The Top Public Health and Safety Concerns in 2021

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Since the beginning of 2020, the world has been dealing with a devastating, global pandemic. Causing around two and a half million deaths around the world, the COVID19 pandemic has affected over 110 million people worldwide. It has overwhelmed healthcare facilities and healthcare workers, and has quickly become a hot topic in public health and safety this year. However, it’s not the only public health and safety concern right now.

Every day, health and safety issues impact populations around the world. Some of them have been made even more challenging over the past eighteen months as a result of COVID19. Issues like climate change, terrorism, cybercrime, childhood obesity and drug abuse have continued to impact our society despite the novel coronavirus being at the front and center right now.

Whether you’ve always been interested in making a difference to the world, or public health and safety problems that we face today have inspired you to get into a career where you can make a difference, you might be considering a future in this line of work. But before you explore how to get into a career in public safety and health, it’s important to know what to expect. Here are some of the most pressing issues in public health and safety right now.

COVID19:

The ongoing global pandemic is one of the main public health and safety issues that the world is facing today. While the vaccination program has been mainly successful in various countries around the world, there are new variants to grapple with and people are still dying from this disease. Public health and safety officials are still recommending that the public continues to take precautions such as social distancing, wearing masks, and sanitation to control the spread of the virus. At the peak of the pandemic, healthcare professionals came out of retirement and worked in areas that were highly affected to help fight the disease.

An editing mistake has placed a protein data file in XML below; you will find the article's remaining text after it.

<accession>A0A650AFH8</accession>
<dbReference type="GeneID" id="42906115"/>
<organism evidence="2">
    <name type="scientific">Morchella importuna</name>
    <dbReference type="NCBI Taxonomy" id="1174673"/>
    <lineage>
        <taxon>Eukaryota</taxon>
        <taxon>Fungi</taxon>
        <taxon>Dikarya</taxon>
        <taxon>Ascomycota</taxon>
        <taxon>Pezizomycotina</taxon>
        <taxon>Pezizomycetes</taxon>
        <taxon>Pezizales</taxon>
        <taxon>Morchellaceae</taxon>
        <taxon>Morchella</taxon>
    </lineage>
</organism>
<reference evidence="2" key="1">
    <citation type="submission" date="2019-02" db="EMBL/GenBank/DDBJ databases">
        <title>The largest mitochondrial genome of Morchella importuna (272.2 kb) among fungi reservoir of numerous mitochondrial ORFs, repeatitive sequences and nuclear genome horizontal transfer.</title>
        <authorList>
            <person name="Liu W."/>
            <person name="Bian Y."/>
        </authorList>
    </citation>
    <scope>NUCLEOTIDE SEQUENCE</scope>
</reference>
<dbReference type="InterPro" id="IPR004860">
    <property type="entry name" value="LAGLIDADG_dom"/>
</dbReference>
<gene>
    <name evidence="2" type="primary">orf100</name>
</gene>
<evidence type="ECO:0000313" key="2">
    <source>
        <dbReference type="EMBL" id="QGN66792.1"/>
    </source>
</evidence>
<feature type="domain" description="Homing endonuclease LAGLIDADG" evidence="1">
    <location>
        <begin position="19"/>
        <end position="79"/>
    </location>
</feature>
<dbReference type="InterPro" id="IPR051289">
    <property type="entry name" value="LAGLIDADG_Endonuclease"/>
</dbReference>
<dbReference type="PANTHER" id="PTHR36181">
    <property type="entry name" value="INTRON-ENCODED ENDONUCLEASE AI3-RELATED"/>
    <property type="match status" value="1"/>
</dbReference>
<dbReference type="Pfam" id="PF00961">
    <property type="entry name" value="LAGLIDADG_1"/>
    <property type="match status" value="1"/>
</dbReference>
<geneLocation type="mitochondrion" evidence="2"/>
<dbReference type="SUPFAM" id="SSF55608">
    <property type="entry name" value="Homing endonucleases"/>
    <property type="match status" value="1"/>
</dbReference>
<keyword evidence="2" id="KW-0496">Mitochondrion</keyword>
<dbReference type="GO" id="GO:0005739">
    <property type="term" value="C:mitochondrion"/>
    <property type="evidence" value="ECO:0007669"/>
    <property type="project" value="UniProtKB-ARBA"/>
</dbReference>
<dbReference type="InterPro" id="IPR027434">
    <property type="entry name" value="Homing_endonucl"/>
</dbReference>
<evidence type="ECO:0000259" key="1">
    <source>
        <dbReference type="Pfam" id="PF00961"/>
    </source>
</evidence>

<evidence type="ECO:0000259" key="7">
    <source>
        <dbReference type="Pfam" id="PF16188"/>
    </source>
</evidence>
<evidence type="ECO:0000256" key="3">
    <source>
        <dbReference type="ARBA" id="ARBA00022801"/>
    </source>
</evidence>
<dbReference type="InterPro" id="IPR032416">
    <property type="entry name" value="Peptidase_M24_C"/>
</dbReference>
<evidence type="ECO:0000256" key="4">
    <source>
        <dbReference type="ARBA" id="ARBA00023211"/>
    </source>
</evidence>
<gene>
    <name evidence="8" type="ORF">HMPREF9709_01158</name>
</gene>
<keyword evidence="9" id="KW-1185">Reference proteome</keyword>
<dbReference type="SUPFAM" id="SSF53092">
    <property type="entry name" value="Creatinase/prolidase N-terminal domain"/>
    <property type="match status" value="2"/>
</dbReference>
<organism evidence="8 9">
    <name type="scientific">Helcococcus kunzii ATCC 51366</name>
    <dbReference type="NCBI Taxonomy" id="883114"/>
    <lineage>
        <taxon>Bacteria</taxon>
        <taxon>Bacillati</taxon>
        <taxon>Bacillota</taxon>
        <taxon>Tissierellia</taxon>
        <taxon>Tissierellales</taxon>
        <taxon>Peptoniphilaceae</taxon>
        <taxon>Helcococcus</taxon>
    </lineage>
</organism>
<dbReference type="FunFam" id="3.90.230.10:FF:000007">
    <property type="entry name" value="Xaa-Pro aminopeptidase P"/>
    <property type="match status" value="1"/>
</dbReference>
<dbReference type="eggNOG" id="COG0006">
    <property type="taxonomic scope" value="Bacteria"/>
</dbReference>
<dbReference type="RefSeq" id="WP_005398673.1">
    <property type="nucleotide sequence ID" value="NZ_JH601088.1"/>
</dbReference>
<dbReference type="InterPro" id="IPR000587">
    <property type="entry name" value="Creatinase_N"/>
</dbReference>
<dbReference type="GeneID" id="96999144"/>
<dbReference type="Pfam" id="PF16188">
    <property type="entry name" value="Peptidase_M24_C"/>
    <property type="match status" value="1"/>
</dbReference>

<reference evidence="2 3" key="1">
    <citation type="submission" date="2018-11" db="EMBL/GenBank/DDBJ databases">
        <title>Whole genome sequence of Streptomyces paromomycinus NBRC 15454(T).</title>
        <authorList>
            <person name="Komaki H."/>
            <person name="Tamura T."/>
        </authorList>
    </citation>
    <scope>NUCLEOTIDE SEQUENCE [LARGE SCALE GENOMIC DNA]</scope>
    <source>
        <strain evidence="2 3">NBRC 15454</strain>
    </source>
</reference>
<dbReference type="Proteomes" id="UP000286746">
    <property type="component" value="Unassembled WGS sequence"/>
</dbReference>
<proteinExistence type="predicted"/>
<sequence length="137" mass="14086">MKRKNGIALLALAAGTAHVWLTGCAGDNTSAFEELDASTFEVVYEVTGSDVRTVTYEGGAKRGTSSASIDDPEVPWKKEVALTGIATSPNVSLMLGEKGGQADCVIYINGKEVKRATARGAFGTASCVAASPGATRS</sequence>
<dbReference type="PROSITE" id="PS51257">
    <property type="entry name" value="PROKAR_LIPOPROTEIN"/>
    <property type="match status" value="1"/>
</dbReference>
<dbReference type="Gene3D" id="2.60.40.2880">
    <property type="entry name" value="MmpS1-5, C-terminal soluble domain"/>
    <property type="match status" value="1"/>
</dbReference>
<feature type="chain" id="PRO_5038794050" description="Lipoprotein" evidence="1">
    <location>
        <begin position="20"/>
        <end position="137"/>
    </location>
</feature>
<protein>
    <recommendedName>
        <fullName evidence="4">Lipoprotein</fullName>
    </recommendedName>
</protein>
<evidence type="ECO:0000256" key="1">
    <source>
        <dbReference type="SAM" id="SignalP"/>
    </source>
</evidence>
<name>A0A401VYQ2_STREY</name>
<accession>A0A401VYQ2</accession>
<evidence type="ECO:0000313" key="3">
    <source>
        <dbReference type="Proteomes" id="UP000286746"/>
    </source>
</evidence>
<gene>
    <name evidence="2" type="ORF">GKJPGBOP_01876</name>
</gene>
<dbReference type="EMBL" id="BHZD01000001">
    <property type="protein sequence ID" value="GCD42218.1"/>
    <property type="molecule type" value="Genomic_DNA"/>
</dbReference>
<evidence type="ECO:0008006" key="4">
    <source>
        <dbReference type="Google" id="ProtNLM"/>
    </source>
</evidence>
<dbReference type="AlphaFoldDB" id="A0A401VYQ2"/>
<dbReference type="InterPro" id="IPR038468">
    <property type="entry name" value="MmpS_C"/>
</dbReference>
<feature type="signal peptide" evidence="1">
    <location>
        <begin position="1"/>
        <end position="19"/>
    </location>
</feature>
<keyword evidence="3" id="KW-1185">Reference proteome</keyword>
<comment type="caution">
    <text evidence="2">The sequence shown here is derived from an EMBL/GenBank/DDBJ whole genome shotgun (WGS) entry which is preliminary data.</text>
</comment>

Cybercrime:

Cybercrime is a public safety issue that is becoming more and more essential for professionals to focus on. Cybercrime is not only affecting businesses and governments, but also individuals. As organizations and government agencies begin to collect larger amounts of data on the general public, there are criminals who are working to get their hands on this data for nefarious purposes. Tackling cybercrime is something that public safety is becoming more and more concerned with, and you may be able to focus on this area of public safety when studying an MPS online degree program from Wilfred Laurier University. This is an area of public safety that has only been highlighted further by the COVID19 pandemic, with cyberattacks becoming even more commonplace with the rise of working from home.

Terrorism: